What You Don’t Realize About Sherlock

Brin Murray


There are many things wrong with the BBC’s TV show “Sherlock.”

People have been blinded by its lead actors and cinematography for too long. Underneath the admittedly stunning scenery and strong start, Sherlock is sexist and homophobic.

Steven Moffat, the lead writer, has a history of writing two-dimensional female characters created for the sole purpose of fawning over the male protagonist.

The way Irene Adler was dealt with in season two’s episode, “A Scandal in Belgravia,” was horrendous. Irene Adler was known as “the woman,” the one who outsmarted Sherlock Holmes and the one woman Sherlock Holmes developed feelings for.

In “Sherlock,” Irene does not outsmart Sherlock with wit, but with shock value. Moffat writes her as a lesbian, yet she falls for Sherlock Holmes—another case of Steven Moffat writing women who only fall for the male protagonist. In the end Irene loses because of her “girly emotions” and must be rescued by Sherlock Holmes.

Another huge issue with “Sherlock” is the queer-baiting and homophobia.

“Queer-baiting” is a tactic used by writers to appeal to the LGBT community by adding homoerotic sexual tension between two characters who are never going to get together.

Sherlock and John’s relationship is often described as a “bromance” by most Sherlock Holmes fans. They have an epic friendship and it should stay that way. The queer-baiting comes into play when they have other characters within the show mistake Sherlock and John for a couple, when they imply their relationship could be deeper before swiftly playing it off as a joke.

The relationship adds to the homophobic undertones of the series. John’s quick, “I’m not gay!” after someone so much as looks at him and Sherlock the wrong way and Irene Adler in general emphasize how homophobic Sherlock is, no matter how unintentional.

“Sherlock” is defined by its short seasons, each consisting of three 90-minute episodes. This is also a downfall. With only three episodes a season, every single episode must count and be important.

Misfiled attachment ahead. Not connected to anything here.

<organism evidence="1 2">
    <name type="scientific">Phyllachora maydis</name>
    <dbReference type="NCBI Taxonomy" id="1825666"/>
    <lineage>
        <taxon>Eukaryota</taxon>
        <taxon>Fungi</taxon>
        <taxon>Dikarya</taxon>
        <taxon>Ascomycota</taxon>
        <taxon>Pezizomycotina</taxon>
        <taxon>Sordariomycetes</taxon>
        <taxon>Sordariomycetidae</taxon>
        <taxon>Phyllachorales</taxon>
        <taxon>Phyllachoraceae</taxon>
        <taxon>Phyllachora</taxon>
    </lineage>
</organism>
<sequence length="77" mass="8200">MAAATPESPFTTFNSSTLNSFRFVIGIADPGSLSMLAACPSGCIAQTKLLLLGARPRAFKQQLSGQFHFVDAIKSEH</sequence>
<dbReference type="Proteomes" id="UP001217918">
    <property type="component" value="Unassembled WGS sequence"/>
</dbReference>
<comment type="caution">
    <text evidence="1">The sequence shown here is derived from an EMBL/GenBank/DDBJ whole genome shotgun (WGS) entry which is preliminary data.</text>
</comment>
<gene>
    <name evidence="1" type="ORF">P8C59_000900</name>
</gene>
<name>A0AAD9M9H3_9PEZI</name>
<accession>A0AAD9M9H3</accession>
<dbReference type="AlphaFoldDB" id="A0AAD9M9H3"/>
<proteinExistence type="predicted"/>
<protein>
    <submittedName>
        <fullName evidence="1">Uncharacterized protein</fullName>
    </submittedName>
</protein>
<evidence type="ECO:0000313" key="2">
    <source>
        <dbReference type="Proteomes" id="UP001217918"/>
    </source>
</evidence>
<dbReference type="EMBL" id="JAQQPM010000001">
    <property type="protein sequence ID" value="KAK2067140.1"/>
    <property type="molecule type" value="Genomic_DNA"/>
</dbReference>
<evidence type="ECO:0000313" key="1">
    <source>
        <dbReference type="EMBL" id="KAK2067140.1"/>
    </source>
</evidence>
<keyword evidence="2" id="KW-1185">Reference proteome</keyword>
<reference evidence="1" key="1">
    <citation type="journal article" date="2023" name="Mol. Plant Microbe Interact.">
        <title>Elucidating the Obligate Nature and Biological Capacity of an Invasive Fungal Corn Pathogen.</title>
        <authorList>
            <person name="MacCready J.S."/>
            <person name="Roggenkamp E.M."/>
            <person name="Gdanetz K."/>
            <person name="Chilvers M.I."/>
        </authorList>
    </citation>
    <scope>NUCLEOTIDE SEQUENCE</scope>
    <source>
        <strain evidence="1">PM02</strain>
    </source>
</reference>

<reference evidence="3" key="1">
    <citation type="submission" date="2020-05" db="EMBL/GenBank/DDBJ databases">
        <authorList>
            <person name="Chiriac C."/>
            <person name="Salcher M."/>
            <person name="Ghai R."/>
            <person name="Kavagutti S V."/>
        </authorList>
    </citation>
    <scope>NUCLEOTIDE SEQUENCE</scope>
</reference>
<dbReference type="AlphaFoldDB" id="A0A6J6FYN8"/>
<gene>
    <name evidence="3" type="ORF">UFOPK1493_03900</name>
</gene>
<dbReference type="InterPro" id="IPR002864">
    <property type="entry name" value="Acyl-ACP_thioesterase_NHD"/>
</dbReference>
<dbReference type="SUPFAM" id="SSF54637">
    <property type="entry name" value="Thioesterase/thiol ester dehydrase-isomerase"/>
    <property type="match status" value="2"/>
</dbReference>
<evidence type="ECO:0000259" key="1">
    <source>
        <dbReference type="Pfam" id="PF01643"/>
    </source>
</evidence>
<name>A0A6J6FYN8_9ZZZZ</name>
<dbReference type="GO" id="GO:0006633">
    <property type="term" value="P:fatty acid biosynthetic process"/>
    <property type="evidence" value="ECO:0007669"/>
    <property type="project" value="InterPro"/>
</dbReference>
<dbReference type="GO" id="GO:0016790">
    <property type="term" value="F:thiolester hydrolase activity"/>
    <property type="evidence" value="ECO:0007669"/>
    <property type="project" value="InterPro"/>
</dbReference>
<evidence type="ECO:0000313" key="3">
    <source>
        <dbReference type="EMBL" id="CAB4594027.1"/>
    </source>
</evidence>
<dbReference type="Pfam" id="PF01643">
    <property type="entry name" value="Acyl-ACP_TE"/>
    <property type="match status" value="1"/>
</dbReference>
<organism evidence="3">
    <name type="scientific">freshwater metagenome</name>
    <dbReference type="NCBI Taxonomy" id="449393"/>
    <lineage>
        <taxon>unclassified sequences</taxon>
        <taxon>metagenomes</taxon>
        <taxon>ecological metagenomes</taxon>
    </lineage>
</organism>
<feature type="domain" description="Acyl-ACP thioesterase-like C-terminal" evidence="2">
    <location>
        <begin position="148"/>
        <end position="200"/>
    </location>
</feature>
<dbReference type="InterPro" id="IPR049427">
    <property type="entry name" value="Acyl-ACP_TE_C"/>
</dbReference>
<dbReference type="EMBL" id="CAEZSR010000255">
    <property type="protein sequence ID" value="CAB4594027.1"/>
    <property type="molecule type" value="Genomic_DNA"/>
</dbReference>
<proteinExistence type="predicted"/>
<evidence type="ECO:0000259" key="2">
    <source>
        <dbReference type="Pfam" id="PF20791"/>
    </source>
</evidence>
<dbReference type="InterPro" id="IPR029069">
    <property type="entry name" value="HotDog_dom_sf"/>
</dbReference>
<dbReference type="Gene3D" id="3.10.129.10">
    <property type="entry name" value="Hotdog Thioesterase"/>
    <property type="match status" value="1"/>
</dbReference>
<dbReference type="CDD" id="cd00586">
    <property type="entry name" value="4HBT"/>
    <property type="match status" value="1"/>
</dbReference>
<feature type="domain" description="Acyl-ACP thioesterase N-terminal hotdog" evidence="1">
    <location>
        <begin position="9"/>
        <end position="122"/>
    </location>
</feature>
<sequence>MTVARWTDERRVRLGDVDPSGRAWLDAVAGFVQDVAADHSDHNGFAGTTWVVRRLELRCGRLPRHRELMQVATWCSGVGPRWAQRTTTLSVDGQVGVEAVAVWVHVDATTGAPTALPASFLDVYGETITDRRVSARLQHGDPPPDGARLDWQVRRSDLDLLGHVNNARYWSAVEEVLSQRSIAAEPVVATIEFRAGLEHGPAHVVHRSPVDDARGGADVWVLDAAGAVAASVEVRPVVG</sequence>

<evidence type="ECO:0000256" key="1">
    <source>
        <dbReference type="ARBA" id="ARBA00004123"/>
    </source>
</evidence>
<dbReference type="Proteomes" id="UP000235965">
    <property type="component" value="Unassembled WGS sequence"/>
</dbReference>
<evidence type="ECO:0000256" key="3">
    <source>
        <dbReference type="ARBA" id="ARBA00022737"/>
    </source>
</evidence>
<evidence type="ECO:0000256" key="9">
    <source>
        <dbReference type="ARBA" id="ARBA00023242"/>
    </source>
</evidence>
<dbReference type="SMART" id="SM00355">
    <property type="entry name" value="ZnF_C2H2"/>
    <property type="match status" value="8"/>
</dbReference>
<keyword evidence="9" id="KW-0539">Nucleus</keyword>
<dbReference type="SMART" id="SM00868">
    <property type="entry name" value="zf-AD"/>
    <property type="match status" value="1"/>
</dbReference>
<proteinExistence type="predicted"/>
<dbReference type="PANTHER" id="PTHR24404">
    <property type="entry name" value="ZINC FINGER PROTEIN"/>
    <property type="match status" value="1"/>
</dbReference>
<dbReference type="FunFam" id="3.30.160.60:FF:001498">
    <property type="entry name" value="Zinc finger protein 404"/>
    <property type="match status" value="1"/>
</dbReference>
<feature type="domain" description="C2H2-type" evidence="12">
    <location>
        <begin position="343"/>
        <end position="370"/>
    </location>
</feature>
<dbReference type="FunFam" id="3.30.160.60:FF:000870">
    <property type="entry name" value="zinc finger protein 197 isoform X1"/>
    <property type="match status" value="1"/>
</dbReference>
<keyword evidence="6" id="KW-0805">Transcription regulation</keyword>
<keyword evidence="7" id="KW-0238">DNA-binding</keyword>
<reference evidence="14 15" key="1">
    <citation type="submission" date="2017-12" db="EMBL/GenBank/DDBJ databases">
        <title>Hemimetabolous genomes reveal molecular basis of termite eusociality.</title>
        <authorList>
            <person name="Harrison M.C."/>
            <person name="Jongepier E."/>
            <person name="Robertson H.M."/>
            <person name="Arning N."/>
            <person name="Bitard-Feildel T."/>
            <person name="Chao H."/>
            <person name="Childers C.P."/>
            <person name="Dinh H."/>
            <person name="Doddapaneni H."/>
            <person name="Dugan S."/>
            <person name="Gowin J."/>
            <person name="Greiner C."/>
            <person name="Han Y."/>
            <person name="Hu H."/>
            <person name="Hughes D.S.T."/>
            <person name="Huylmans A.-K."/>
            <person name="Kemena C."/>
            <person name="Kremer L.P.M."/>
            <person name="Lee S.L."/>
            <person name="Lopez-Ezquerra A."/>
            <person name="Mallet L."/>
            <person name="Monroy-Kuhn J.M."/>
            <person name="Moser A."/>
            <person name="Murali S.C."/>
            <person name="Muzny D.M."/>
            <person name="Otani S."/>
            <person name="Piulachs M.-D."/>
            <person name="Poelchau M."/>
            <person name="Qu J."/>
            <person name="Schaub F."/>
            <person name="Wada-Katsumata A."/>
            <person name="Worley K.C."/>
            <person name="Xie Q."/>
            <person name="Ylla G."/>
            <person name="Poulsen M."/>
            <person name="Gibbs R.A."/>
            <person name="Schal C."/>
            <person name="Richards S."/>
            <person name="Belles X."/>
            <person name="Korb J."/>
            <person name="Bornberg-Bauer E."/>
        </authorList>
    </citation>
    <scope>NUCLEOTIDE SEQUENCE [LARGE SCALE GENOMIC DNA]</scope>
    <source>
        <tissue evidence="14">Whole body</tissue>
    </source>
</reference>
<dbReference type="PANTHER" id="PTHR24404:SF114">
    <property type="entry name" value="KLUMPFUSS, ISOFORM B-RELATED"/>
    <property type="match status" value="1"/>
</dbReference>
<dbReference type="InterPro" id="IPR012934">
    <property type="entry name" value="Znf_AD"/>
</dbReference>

Sherlock’s third season might as well be subtitled “four and a half hours of filler.” There were no cases that stood out and it seemed more like a long lead up for season four.

Every twist was predictable and there was nothing extremely noteworthy. Season three was also the biggest offender in “queer-baiting” despite John’s marriage and Mary’s sexist portrayal.

All throughout season three, John and Sherlock’s characters seemed terribly out of character without any true reason. Spoilers for season three to follow. Skip the next three paragraphs to avoid them:

Mary ends up being a villain, an assassin of some kind, though we are not told anything about it. This “twist” could have been seen coming from a mile away. With the way Steven Moffat writes female characters, he could not possibly write an interesting or “strong” female character without turning her into a monster.

She is also pregnant with John’s child. Now that she’s going to be a mother, she could not possibly be evil any longer. Her past is pointless and disregarded without even taking a deeper look into it. Even after she shoots Sherlock, John does not bat an eye.

Despite the fact that last season John was begging Sherlock to come back from the dead, it suddenly does not matter that this woman nearly killed his best friend and that she has been lying to him from the get-go, because she’s pregnant with his child.

“Sherlock’s” portrayal of Sherlock Holmes is another problem with the series. Everything in “Sherlock” revolves around Sherlock. The supporting cast exists merely to react to whatever Sherlock is saying or doing. If there is character development within the supporting cast, it is forgotten or disregarded within episodes.

“Sherlock” treats the supporting cast extremely poorly, Watson included. He is insulting, rude and oftentimes manipulative, but is never called out on it. After a token apology, it is forgotten, or after Sherlock solves a crime, his manipulative behavior is perfectly fine. He has no repercussions for his actions and it gets old and uninteresting.

All in all, there is nothing wrong with enjoying “Sherlock.” It can be an entertaining television show. However, it is important to recognize the many problems and issues it has.

This show cannot be put upon this untouchable pedestal of perfection. “Sherlock” is far from flawless and season three really enumerated all the flaws it had always contained.

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